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VMS6 and clean water can be effective treatment for arsenic victims: study - 6 Apr 03

A combination of antioxidants (VMS6) and clean water could be an effective treatment for the arsenic victims, reports BSS. This was revealed in a study on "Control Clinical Trial of Antioxidant in Arsenicosis in Bangladesh" conducted by a research group of the Bangladesh Arsenic Control Society (BACS). VMS6 is a mixture caplet of six vitamins and minerals (beta carotene, ascorbic acid, alpha tocopherol, folic acid, zinc and selenium).

The study, however, said the proposed solution required further exploration to determine the optimum dose of drugs, duration of treatment and best combination of antioxidants. "Vitamins and minerals were proved useful and safe in reducing arsenic toxicity," President of BACS and Project Director of Principal Investigator Dr G H Rabbani said in a dissemination seminar on the research.

The research was carried out on 300 men and women in Hajiganj Upazila of Chandpur District, known as a highly arsenic contaminated area in the country. "However, these should not be considered as specific cure, although these can benefit patients substantially when used as an adjunct to arsenic free water," he said.

Health and Family Welfare Minister Khandkar Mosharraf Hossain attended the inaugural session of the seminar as the chief guest at the ICDDR,B auditorium in the city Saturday. The Health Minister termed the research sponsored by UNICEF and Government of Bangladesh as "very timely" and said, "Arsenic poisoning is not only a risk to human health, it also affects our society, environment and economic structure."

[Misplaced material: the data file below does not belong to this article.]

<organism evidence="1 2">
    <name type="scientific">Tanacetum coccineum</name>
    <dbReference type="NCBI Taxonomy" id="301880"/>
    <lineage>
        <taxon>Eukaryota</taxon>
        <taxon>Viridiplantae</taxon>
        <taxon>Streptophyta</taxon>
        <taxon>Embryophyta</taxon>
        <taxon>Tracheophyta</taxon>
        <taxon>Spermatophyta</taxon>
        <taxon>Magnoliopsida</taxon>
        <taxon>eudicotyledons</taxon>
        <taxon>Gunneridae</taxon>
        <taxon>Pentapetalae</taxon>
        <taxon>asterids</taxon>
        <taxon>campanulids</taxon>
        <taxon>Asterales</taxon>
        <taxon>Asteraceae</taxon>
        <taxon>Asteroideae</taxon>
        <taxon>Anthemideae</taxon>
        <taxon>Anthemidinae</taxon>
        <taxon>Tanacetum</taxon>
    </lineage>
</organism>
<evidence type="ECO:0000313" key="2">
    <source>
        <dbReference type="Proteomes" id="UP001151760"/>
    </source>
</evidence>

The government has mobilised its limited resources through various ministries, he said expressing the hope that the study of the BACS would be a landmark for the treatment of the arsenic patients. Chaired by ICDDR,B Director David A Sack the function was addressed, among others, by Secretary of the Forest and Environment Ministry Sabiuddin Ahmed, Patron in Chief of BACSA K Azad Khan, Head of the Health and Nutrition, UNICEF Bangladesh Kayode S Oyegbite and General Secretary of BACS Afzal Hossain. Meanwhile, another report from Meherpur adds: Arsenic contamination in 60 per cent tubewells water has been detected in three upazilas and two pourasavas of the district, official sources said.

The Public Health Engineering Department (PHED) conducted a survey in the water of 3,975 tubewells out of 7,995 tubewells in the district and noted with concern that water of 1,685 tubewells was found arsenic contamination. During the survey, the PHED has marked the arsenic affected tubewells and advised people of the area not to drink water of the red marked tubewells. But people are using water of these tubewells as there is no other alternative source of drinking water in the affected villages of the district.

According to the World Health Organisation (WHO) 0.05 mg arsenic per litre of water is the tolerable unit for Bangladesh. But sample collected from different parts of the district indicated that the high percentage of the arsenic contents like that of 0.51 mg to 0.56 mg in the tubewells water is extremely dangerous for public health. Non-availability of medicine and kit box in the local Public Health Engineering Department offices for testing arsenic contamination in tubewells water increased the sufferings of the people.

A survey recorded that ring-well popularly known, as `patkua'' is free from arsenic contamination. Local people urged the concerned authorities to conduct arsenic test free of cost and setup ring- well `patkua'' in the affected villages of the district. (BSS)



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